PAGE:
There are some options available to lessen the burden on marijuana firms, however. At the end of the day, “IRS will work with marijuana companies because, again, we want to get paid,” Collins said.
One of the ways the agency works with marijuana business operators is to have them visit designated IRS “tax assistance centers” that accept cash payments in excess of $50,000. But the official warned businesses to “be prepared to be there for a little while” as the center checks—and double checks—the amount of cash being submitted.
“Revenue officers will assist the marijuana companies in paying us,” she said.
IRS officials could also help cannabis firms by having officials accompany them “to the bank in order to try to help the taxpayer secure a cashier’s payment to pay the IRS, as well as using money orders,” she said, adding that “our revenue officers are are wanting to work with the marijuana companies to help assist them to pay us.”
“When the revenue officers are there in person with the taxpayer, that could potentially help increase the likelihood that the bank will cooperate and help the taxpayer transition into a cashier’s check,” she continued. “And that has been a trend since this first became legal [at the state level], that more and more banks are allowing cannabis companies to bank with them.”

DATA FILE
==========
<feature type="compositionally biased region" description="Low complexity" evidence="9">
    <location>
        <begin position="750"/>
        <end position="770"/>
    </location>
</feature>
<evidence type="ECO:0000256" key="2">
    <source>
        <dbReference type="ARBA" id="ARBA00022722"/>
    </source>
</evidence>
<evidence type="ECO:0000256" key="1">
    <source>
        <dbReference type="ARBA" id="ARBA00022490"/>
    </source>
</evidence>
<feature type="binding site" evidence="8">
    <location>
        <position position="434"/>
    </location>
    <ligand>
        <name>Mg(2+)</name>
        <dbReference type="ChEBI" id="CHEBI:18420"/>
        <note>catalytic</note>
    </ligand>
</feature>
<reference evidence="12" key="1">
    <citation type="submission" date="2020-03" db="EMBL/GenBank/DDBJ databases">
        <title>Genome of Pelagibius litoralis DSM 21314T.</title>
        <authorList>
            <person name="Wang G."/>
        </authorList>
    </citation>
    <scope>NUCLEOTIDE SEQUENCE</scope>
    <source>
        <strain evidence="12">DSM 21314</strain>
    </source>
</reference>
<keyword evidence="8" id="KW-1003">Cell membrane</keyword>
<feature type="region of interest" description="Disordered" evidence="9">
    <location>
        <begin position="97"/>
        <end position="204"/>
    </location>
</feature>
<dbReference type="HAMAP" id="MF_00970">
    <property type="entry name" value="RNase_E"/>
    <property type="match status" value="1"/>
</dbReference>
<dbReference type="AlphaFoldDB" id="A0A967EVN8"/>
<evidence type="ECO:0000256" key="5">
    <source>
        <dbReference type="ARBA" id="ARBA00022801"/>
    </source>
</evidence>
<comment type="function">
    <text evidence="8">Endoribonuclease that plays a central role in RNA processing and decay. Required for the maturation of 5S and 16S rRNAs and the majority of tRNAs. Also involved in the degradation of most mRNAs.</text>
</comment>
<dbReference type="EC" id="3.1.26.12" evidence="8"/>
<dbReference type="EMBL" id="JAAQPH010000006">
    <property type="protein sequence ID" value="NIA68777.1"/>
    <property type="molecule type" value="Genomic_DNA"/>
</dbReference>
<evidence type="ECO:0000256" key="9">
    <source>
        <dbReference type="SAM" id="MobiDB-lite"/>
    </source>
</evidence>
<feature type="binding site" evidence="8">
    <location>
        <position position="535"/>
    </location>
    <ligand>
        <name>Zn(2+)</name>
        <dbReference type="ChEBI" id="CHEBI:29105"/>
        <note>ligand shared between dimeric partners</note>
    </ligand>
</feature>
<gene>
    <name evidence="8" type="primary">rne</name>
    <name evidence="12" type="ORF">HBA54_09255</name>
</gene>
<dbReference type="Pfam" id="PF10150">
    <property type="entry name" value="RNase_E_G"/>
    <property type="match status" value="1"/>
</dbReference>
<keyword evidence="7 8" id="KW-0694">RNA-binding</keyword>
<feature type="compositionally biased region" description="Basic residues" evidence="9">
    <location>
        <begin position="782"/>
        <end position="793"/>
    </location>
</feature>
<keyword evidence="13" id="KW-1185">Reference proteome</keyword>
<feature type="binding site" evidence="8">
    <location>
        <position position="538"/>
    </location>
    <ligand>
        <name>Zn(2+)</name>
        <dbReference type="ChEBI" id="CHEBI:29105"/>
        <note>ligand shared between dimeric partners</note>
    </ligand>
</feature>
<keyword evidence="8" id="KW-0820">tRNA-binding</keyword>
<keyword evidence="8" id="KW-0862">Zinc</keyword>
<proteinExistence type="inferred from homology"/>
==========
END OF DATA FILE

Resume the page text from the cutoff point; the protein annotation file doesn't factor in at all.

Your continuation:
In a report published earlier this year, congressional researchers examined tax policies and restrictions for the marijuana industry—and how those could change if any number of federal reform bills are enacted.
IRS, for its part, said last month that it expects the cannabis market to continue to grow, and it offered some tips to businesses on staying compliant with taxes while the plant remains federally prohibited.
As it stands, banks and credit unions are operating under 2014 guidance from the Financial Crimes Enforcement Network (FinCEN) that lays out reporting requirements for those that choose to service the marijuana industry.
Leaders in both chambers of Congress are working on legalization bills to end federal marijuana prohibition. But stakeholders are hopeful that, in the interim, legislators will enact modest marijuana banking reform. Legislation to protect financial institutions from being penalized for working with cannabis businesses passed the House for the fifth time last month.
Rodney Hood, a board member of the National Credit Union Administration, wrote in a Marijuana Moment op-ed this month that legalization is an inevitability—and it makes the most sense for government agencies to get ahead of the policy change to resolve banking complications.